COLUMBUS, Ohio – A Missouri-based company that developed a product called Concentrating Pipette began contracting with universities last year as it began last year to monitor COVID-19 in the wastewater dormitories.
What You Need To Know
- Public health labs are using sophisticated devices for wastewater surveillance
- Virus trends can be tracked by analyzing samples from sewage treatment plants
- Variants can also be monitored with wastewater surveillance, but it is expensive
Labs can use InnovaPrep’s pipette product to concentrate samples for analysis from wastewater that is extremely diluted.
“Right away, we got lots of business testing for university all over the world, and then we started getting a lot of interest from other governments around the world like Australia and Canada and Europe, and that really picked up and was going well. ahead of United States public health, “said Ann Packingham, the company’s marketing and distribution director.
It took time, but public health agencies in the US now recognize the value of population-level monitoring of disease in wastewater, and labs are conducting this type of surveillance across the country.
This year, after new variants emerged at an unexpectedly fast pace, the federal government significantly increased its investment in surveillance, hoping that by making samples from sewage treatment sites, they could get an early indication of virus surges.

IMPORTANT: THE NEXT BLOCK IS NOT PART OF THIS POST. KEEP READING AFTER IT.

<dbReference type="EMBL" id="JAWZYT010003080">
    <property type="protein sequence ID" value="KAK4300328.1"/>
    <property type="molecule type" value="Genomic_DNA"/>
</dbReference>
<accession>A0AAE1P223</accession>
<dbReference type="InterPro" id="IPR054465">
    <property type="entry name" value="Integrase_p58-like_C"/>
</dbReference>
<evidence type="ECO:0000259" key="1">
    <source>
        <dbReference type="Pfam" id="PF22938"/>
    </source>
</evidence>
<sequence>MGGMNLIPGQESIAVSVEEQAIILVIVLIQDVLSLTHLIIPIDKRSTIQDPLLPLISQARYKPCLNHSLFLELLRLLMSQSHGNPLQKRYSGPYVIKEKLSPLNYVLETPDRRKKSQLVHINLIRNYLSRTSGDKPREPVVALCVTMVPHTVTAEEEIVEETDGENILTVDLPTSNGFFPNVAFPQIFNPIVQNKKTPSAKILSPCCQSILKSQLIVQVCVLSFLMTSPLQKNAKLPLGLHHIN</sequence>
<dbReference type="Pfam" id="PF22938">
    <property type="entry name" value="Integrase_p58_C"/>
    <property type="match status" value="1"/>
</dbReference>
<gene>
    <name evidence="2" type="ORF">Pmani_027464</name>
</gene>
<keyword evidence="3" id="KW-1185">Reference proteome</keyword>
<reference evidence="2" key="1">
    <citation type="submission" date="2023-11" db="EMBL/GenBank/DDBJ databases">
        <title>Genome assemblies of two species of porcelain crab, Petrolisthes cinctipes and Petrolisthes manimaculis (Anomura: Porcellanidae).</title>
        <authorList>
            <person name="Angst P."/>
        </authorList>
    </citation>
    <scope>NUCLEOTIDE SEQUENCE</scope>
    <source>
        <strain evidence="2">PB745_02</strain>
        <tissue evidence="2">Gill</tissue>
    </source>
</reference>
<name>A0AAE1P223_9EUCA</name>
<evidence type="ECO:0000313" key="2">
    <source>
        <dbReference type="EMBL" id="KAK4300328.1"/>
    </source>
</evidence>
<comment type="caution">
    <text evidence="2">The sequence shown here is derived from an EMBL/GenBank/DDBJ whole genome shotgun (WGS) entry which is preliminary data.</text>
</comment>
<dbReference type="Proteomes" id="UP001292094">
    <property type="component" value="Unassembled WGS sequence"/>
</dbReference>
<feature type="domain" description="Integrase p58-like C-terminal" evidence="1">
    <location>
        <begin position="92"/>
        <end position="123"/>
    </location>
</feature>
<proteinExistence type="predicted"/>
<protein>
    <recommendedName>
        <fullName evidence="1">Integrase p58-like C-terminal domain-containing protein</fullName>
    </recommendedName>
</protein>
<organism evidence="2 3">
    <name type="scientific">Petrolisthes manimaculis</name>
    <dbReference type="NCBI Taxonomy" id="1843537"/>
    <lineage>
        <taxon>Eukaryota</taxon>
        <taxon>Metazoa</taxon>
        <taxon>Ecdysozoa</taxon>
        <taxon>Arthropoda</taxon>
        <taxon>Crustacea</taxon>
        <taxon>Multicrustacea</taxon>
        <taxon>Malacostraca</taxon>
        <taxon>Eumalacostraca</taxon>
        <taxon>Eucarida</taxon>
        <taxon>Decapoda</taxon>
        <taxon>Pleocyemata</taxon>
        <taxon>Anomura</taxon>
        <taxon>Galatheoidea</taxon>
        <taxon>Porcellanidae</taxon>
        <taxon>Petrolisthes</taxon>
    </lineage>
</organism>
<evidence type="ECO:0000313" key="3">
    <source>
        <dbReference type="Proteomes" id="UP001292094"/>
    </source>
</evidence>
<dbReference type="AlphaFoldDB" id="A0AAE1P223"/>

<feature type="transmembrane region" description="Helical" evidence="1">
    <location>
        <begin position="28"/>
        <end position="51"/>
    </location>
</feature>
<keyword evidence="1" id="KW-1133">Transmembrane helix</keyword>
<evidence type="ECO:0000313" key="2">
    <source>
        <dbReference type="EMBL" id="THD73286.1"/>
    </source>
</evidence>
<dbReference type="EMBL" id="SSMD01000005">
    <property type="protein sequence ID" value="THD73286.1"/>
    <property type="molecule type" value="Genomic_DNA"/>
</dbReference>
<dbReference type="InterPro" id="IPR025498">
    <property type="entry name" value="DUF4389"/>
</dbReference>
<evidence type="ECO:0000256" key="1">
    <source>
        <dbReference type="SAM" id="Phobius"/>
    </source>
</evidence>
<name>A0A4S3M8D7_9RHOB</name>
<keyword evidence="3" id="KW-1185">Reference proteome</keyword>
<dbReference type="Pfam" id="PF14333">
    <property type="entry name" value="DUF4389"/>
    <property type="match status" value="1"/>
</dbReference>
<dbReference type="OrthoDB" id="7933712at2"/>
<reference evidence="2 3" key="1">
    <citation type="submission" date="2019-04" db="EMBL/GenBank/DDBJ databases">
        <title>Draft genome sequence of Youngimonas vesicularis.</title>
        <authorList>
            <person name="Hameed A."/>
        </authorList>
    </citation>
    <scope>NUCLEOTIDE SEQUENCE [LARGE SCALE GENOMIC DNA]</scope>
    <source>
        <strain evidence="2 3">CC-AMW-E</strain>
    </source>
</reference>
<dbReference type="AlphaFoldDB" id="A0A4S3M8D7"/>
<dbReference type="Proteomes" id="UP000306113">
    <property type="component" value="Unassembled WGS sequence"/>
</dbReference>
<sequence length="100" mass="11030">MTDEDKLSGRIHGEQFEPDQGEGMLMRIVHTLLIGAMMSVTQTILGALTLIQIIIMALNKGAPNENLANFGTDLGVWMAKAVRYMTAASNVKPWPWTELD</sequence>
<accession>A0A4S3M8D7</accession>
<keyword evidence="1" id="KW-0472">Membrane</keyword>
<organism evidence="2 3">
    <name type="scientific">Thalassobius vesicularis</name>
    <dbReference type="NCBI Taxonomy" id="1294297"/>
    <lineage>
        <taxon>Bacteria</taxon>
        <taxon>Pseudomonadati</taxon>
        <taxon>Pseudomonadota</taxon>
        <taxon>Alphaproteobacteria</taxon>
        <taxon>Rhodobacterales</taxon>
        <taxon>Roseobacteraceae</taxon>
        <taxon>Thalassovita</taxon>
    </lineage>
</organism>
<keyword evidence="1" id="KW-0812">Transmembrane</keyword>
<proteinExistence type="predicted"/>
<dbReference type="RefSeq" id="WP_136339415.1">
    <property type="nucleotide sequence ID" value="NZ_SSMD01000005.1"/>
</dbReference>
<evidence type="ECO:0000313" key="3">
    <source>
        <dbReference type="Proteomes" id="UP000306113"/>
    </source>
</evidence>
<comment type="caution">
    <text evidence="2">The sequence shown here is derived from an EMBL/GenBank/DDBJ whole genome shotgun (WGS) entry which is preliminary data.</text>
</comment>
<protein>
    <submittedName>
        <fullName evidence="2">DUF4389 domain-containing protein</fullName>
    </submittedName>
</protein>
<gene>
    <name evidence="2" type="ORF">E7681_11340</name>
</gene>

Dave Goad, senior scientist for InnovaPrep, said their product, which costs $ 14,500 for the instrument and about $ 18 per sample, allows laboratories to recover viruses from water samples where the virus has a very low abundance of dirty water.
“The whole idea of the wastewater surveillance, it allows assessment of community infection levels several days before you actually have any clinical presentation signs,” he said. “It’s a really good indicator of infection across the community. Rather than relying on individual testing and things like that, it kind of gives a big picture view. “
Using a product like InnovaPrep’s Concentrating Pipette is the first step in the wastewater surveillance process, Goad explained. For example, in Ohio, labs are using InnovaPrep’s product to concentrate on a sample, then using kits from the German company Qiagen for PCR processes that extract RNA nucleic acid target for SARS-CoV-2.
Goad said variants can be identified through sequencing of wastewater samples, but it is expensive and not routine.
“It’s actually pretty powerful because it allows detection of variants before you see the clinical presentation of these variants, because not all samples are sequenced,” he said.
Packingham said public health officials are getting a less reliable picture of virus trends from testing because many people are asymptomatic and because home testing, which is often not reported, has become so popular.
State labs are now using wastewater data to guide decisions about whether to implement or recommend COVID-19 protocols.
“They’re really trying to keep tabs on, you know, what to do about masking, what to do about kids and the elderly and the immunocompromised based on what’s going on at a community level, and keeping track of the variants as they emerge. because they emerge very quickly and spread very quickly, “she said.
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